Mayfield will eventually have Odell Beckham Jr. back in the fold. The star wideout missed nine games with a torn ACL in 2020.

    Even though Mayfield and Beckham have struggled with their on-field chemistry (the wideout has a 55.1 percent catch rate with the Browns), they may click in a third season together.

    Mayfield will play in the same offensive system in consecutive years for the first time in his career. With some confidence from the previous campaign, look for the 26-year-old signal-caller to give the Browns more reason to extend his contract if negotiations pick up during the regular season.

    Projection: Mayfield signs a long-term extension during the 2021 season.

Indianapolis Colts, Carson Wentz (28)

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    In the NFL, outside perception can change within a year. Going into the 2020 campaign, analysts might have listed Carson Wentz as a top-10 quarterback and a franchise player for the Philadelphia Eagles.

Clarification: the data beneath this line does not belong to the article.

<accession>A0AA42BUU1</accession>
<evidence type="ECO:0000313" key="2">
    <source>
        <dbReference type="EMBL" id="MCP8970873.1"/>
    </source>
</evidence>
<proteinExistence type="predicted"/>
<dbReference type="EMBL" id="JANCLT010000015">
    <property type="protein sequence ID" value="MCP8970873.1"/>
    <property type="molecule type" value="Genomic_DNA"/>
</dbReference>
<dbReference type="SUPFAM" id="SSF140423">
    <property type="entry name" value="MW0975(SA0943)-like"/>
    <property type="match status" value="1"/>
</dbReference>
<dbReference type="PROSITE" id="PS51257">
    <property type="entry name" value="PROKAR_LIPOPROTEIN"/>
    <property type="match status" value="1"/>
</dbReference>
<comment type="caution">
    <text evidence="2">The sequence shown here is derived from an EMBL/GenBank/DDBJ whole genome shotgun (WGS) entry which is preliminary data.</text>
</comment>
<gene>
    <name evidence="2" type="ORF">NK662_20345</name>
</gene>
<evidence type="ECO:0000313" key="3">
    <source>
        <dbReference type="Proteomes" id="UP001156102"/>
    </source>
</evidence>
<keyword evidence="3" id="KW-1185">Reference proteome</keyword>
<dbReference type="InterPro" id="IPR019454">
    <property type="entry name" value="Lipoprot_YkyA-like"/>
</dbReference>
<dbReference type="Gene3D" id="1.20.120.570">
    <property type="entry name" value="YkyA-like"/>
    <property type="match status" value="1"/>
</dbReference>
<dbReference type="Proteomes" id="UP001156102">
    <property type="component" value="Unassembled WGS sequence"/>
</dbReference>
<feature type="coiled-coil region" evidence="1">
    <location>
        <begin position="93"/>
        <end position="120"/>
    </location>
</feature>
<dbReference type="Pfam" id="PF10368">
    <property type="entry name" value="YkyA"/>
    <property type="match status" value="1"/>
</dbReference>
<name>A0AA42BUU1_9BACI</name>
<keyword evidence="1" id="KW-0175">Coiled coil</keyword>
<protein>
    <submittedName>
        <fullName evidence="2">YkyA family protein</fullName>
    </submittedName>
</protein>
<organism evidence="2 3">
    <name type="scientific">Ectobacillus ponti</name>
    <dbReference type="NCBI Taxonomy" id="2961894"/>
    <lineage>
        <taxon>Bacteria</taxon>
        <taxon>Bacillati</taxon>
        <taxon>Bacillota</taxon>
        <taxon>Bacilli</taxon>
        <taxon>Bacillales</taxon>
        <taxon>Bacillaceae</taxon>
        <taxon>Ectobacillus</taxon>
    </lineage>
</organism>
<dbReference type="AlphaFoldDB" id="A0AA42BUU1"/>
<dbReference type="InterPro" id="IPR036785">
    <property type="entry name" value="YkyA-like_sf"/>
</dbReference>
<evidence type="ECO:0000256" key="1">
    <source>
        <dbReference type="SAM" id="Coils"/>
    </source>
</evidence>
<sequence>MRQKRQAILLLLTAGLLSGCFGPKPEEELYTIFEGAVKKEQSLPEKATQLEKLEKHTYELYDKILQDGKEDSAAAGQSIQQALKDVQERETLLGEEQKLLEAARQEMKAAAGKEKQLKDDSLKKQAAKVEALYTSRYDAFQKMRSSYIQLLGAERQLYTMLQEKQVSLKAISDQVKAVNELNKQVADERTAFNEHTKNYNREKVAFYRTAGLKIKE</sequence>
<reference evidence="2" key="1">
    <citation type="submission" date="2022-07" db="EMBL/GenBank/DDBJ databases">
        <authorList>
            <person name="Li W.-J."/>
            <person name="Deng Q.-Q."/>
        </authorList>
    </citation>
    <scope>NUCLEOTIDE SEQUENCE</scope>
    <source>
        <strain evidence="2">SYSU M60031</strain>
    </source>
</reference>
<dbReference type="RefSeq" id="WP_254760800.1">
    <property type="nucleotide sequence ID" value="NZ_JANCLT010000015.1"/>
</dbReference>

After an abysmal season, Wentz has to prove himself with the Indianapolis Colts.

    According to Jay Glazer of Fox Sports, Wentz may have struggled with the Eagles' decision to select Jalen Hurts in the second round of the 2020 draft. As a high pick in a backup role, the Oklahoma product's presence might have weighed on Wentz's mind.

    The Eagles traded Wentz to the Colts, and they'll likely move forward with Hurts.

    Without a clear threat to his job in Indianapolis, Wentz doesn't have to look over his shoulder. Jacob Eason, rookie sixth-rounder Sam Ehlinger and Jalen Morton, a second-year undrafted product out of Prairie View A&M, don't have the draft pedigree or experience to compete for the starting job. None of the Colts' backup quarterbacks have taken a snap during the regular season.

    Wentz will play under head coach Frank Reich, who served as his offensive coordinator between the 2016 and 2017 terms, so he doesn't have to worry about learning an unfamiliar system. The Colts are already excited about the signal-caller's connection with wideout T.Y. Hilton. Second-year wideout Michael Pittman Jr. could take a leap as the big-bodied (6'4", 223 lbs) "X" receiver.